Mission & History
"It is as if this most vital of human concerns is filled with too many dangers to allow it to be studied seriously." –David B. Goodstein
Our ultimate goal is to encourage research on the many important and compelling topics related to sexuality. By acquiring, preserving, and making accessible relevant primary sources, we hope to have some impact on what people are able to know and think about human sexuality.
David B. Goodstein (Cornell '54), longtime publisher of the Advocate, and Bruce Voeller, scientist and early leader of the National Gay Task Force, formed a friendship out of their mutual desire to help our society combat static conceptions and fear of sexuality. They both believed society would benefit greatly from increased research and understanding of the complex cultural and political contexts of sexuality. They wanted to see a major research library take on the responsibility of preserving the materials needed for this research. With their generous support and approval from Cornell's Board of Trustees, Cornell University Library took on this mission with the establishment of the Human Sexuality Collection in 1988.
Goodstein made a significant financial contribution, and Voeller donated the accumulated library and archives of the Mariposa Education and Research Foundation. Early in the 1970s, Mariposa's members, concerned that gay history was being forgotten and erased, started saving periodicals, pamphlets and books, films, art work, unpublished short stories, erotica, legal briefs, private correspondence, and diaries concerned with gay life and significant events in the American gay rights movement since World War II. These materials now comprise one of the nation's most extensive collections on lesbian feminism and gay male culture, erotica, and politics available for research use.
Bruce Voeller was instrumental in providing a vision to both the Mariposa collection and the emerging Human Sexuality Collection at Cornell. He joined our advisory committee, which was comprised of other cultural and political activists, scholars, and librarians. This group got us off to a good start by determining how Cornell could best contribute to documenting important historical shifts in the social construction of sexuality.
Collecting Scope & Directions
The advisory committee recommended that U.S. lesbian, gay, bisexual, and transgender history and the politics of pornography be the Human Sexuality Collection's primary subjects. These topics have stirred public controversy over time, provide windows to understanding changing views and experiences of sexuality, and are of great interest to researchers. Further, although inadequately represented by archives in the past, these areas have been central to the Cornell collection from its inception.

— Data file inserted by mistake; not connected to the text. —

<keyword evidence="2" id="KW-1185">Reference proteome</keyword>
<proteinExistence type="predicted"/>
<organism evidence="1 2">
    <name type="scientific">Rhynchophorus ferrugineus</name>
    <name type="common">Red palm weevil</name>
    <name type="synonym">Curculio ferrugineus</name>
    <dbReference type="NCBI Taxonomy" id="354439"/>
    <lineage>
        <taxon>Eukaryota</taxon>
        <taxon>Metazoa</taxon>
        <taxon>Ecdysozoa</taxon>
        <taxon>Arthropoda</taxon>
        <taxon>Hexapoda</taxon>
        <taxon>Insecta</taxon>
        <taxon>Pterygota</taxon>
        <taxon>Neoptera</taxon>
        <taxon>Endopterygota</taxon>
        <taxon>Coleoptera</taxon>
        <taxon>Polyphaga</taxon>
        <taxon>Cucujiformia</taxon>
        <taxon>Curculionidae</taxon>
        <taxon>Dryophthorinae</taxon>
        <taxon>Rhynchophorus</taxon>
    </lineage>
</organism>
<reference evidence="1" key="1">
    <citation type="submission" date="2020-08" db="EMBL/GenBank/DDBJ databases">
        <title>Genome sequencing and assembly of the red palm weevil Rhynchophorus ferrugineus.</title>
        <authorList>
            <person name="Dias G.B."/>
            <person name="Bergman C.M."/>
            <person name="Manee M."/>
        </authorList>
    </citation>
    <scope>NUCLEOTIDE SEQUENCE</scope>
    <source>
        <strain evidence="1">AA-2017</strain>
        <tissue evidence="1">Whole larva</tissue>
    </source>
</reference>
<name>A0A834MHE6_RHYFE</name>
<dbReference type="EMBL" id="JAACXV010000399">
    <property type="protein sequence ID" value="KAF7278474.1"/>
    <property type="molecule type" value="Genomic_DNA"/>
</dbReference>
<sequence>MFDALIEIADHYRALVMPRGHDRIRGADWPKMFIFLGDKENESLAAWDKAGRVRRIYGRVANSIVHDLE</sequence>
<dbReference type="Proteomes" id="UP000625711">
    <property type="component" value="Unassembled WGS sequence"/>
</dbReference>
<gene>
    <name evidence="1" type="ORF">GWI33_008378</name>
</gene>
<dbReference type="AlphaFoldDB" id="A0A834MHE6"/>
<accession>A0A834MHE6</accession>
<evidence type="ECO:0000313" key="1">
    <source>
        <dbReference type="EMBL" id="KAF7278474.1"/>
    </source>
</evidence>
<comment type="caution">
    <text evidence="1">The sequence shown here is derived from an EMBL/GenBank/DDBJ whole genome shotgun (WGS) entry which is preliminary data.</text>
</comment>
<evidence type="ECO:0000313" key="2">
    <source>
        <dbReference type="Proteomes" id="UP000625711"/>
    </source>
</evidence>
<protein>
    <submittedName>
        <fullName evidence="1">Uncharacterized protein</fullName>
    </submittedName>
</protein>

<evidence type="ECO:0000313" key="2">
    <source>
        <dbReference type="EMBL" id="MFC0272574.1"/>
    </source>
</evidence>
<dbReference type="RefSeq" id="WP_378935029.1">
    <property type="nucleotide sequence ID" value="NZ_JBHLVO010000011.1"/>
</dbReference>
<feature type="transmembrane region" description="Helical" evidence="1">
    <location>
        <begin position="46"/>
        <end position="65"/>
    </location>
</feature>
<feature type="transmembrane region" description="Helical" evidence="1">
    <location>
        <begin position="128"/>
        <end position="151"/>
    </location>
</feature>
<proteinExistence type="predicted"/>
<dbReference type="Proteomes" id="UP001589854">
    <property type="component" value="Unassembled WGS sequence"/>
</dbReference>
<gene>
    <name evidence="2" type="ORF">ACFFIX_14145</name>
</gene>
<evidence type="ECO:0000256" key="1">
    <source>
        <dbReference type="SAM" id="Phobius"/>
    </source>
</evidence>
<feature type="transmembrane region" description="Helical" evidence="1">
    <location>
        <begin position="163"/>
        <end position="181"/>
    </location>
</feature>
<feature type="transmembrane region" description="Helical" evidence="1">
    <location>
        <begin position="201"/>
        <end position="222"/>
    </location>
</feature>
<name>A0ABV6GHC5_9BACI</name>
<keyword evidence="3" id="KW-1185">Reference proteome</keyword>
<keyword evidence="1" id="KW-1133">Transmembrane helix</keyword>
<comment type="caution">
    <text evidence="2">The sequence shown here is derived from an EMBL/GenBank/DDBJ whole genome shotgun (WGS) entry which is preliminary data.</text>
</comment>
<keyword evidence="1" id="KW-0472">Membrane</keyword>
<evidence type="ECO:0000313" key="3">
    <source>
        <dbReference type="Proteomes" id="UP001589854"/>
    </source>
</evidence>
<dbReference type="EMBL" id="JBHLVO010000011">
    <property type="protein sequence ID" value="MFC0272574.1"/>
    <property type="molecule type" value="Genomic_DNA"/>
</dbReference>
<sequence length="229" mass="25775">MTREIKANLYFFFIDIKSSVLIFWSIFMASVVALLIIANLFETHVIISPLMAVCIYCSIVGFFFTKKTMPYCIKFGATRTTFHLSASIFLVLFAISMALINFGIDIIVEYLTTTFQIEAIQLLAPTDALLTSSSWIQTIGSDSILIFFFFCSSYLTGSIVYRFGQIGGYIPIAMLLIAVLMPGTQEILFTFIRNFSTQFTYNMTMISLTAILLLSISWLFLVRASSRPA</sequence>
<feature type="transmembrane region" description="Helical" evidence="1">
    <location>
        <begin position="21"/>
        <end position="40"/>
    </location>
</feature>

Our focus is on building a collection of depth that includes representation of different perspectives, preserves the experiences of young and old, and includes the contributions of women and people of color. Our attention goes particularly to groups that are excluded from mainstream culture.
A major strength of the collection is the behind-the-scenes looks it provides into national organizations working for lesbian, bisexual, gay, and transgender equality. In addition to national collections, we focus on the upstate New York region.
Numerous gifts of personal papers reveal the impact of AIDS on lesbian and gay communities.
Changes in erotica and the climate for producing it, especially the attitudes of women and sexual minorities toward it, are documented in manuscripts and periodicals.
Comic books, pamphlets, advice manuals, novels, poetry, artists' books, and other rare print items trace views about sexual relations from the 19th century through the 21st.
Writers' papers and publishing records show, among other things, how lesbian feminists, gay men, bisexuals, and transgender activists have shaped our cultural heritage.
In addition to augmenting existing subject strengths, Cornell will add news kinds of collections as times change. We will be guided into new topics by an interest in how definitions of sexual identity shift over time and the way in which personal choices and public discourse evolve. Two instances of this evolution are the emergence of a politicized bisexual movement and a new range of feminist perspectives on pornography in the 1980s. In the 1990s, issues of gender began to be discussed in new ways, with growing publications, lectures, and conferences focusing on intersex, transvestites, transsexuals, and transgender people and issues. Spurred by the political controversy around gay marriage, since the 1990s we have been looking more closely for sources showing changes in the social construction of the institution of marriage.
In addition to preserving paper documents, we house videos, film, art work, computer disks, and are even exploring how best we might preserve relevant web logs or blogs.
The Human Sexuality Collection is an integral part of Cornell's Rare and Manuscript Collections, and the Division provides a broad array of sources in Sexuality & Gender Studies.